Aug 21, 2015 | By Simon

Although the quality and process of 3D printing has changed dramatically over the last year alone, there has also been a rise in users who are interested in a variety of post-processing techniques for customizing the appearance of a 3D printed object or changing its material properties - such as making a print stronger.  

One of the more interesting post-processing tools we’ve seen in recent memory only just came out in early July of this year - the Copperface kit for coating plastic or resin 3D printed parts in metal from Italy-based Robot Factory.

The Copperface kit is the result of the company’s exhaustive research and development centered around producing a low-cost option for the metallization of non-conductive materials in the 3D printing space.  Although there are some users who are looking for a low-cost option for various aesthetic needs, many users are also looking for a low-cost option for protecting their 3d print surfaces from abrasion or weather conditions.  

Galvanizing - by definition - involves depositing particles by electrolysis, which creates a thin layer of metal over an object.  While the process is normally done on existing metal objects, it is also possible to apply the process to plastic materials, starting by making them conductive.

More recently, the company used their Copperface kit to help galvanizing something for a work project.  

Starting with the original print - which was washed extensively, is made from wax and measures 28 x 11 x 23 mm - the Robot Factory team sprayed the object in silver, which was chosen over graphite due to its lack of resistance, which allowed for a homogeneous process that results in a predictable constant and controlled thickness.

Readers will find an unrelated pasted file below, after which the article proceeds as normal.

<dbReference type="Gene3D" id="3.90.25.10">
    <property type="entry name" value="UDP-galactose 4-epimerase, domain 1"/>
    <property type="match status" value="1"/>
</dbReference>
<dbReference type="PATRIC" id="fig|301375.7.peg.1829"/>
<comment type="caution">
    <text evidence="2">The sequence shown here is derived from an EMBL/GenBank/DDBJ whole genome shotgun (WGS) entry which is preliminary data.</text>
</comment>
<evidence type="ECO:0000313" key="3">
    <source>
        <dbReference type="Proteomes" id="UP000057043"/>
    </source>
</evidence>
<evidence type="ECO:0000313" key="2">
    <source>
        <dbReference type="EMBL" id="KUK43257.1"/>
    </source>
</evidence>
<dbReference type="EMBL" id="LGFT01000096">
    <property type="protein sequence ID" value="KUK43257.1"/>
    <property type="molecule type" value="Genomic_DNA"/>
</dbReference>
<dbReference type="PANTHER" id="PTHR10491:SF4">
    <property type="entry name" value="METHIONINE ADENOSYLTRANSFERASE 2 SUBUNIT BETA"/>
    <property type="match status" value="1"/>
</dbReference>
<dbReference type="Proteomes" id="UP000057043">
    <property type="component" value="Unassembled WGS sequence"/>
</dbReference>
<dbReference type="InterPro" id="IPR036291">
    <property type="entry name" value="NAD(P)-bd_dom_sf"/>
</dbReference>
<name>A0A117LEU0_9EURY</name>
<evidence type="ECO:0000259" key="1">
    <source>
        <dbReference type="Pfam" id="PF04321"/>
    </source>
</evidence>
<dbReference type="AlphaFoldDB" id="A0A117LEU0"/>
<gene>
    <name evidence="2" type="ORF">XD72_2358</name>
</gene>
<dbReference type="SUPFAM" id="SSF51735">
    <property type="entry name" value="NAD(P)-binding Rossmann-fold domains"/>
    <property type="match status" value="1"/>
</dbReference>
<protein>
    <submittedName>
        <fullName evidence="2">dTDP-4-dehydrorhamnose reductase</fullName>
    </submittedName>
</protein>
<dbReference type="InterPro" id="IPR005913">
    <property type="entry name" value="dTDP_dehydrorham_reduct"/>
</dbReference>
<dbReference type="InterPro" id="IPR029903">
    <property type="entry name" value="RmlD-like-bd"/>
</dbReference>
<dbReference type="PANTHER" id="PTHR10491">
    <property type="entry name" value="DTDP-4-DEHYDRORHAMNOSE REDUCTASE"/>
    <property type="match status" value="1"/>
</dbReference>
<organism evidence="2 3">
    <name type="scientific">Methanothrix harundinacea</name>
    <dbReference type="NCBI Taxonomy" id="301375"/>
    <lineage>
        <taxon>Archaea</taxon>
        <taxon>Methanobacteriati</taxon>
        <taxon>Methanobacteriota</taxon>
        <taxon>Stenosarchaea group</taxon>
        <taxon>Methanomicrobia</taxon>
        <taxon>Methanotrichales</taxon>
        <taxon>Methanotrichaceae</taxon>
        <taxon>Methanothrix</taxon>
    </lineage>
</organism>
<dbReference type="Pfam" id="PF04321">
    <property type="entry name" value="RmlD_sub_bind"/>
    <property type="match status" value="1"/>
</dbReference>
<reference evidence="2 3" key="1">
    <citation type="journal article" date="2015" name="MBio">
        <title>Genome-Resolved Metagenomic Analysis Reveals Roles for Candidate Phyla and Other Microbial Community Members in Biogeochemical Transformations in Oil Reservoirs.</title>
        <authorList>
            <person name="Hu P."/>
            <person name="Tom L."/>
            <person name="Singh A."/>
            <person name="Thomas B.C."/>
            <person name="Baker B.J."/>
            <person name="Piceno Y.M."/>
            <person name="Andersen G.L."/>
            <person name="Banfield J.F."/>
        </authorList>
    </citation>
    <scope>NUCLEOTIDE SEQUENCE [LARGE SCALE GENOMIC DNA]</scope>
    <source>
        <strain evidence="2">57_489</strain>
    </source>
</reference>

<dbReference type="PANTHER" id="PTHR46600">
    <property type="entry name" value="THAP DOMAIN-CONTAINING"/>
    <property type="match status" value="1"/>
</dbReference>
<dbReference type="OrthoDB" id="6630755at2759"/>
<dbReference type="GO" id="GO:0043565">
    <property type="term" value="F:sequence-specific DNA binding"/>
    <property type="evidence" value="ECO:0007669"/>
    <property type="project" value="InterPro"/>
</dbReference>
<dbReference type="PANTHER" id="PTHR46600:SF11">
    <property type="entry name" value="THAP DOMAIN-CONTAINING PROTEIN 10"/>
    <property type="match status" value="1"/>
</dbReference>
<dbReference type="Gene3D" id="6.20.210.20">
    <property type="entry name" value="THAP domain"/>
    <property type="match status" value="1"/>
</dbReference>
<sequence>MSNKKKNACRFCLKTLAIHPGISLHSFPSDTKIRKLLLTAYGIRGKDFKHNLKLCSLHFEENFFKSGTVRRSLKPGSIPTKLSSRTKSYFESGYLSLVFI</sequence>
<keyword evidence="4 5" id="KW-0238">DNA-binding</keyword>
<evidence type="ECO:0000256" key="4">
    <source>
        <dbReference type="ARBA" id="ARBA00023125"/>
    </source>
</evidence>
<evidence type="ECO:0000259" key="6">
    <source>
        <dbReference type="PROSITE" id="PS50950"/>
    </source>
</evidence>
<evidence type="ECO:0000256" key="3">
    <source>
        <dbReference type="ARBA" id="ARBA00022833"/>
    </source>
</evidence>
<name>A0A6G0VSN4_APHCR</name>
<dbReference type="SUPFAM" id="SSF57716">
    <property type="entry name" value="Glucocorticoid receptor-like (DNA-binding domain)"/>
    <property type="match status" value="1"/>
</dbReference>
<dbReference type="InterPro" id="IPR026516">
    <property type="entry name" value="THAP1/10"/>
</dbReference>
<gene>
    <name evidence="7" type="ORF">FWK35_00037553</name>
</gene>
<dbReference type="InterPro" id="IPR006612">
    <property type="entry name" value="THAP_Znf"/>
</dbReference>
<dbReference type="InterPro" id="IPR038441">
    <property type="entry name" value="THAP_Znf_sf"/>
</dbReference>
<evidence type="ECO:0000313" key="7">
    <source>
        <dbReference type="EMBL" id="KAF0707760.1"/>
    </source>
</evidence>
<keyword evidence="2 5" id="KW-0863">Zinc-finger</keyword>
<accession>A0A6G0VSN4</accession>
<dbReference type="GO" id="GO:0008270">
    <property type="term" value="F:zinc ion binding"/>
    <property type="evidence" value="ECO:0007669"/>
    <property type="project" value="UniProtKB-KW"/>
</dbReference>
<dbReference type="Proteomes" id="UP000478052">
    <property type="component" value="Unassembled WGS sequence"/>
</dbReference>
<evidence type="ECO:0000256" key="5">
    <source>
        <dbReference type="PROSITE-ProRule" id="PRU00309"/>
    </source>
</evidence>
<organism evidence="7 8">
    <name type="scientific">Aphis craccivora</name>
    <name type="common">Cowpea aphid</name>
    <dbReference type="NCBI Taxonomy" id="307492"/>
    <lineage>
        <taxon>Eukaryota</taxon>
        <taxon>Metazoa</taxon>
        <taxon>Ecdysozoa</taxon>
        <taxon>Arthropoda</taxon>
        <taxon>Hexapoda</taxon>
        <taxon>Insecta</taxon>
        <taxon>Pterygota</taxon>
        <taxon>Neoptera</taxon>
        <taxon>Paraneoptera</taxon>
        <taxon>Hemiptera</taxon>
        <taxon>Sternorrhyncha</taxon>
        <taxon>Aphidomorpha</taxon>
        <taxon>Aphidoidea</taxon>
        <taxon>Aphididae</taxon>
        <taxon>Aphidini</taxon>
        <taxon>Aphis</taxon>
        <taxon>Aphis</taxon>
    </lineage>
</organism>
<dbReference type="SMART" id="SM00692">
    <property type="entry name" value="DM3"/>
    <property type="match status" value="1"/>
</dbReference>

In total, three layers of the silver spray were applied to the model before applying a clamp to provide electrical continuity.  In order to complete the galvanization process however, the team had to soak the part in an immersion bath for a set amount of time based on the surface area of the object.    

To assess the amount of surface area on the object, the team loaded the object’s original STL file into Netfabb and were able to take the reading - 19.5 cm2 - from there.  Once this was obtained, they were able to put the size value into a spreadsheet (which is included with the Copperface software kit) that ultimately calculated the optimal immersion time for the object based on the surface area and desired surface quality.   

“To facilitate the process, we used the magnetic stirrer so that in the galvanic bath, the heat was dissipated faster due to the movement,” explained the team.

“Once the bath reached a temperature of 24 degrees, it was possible to start the galvanic deposition by immersing the piece into the galvanic bath.”

After stirring for an hour to ensure that no bubbles would affect the surface, the team was then able to remove the finished object from the bath and rinse it in water.

While this is just one small example of what’s possible with the Copperface, one can only imagine the possible uses for other applications.



Posted in 3D Printing Company



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arsdmthe wrote at 8/23/2015 1:42:49 PM:

low cost silver spray lol

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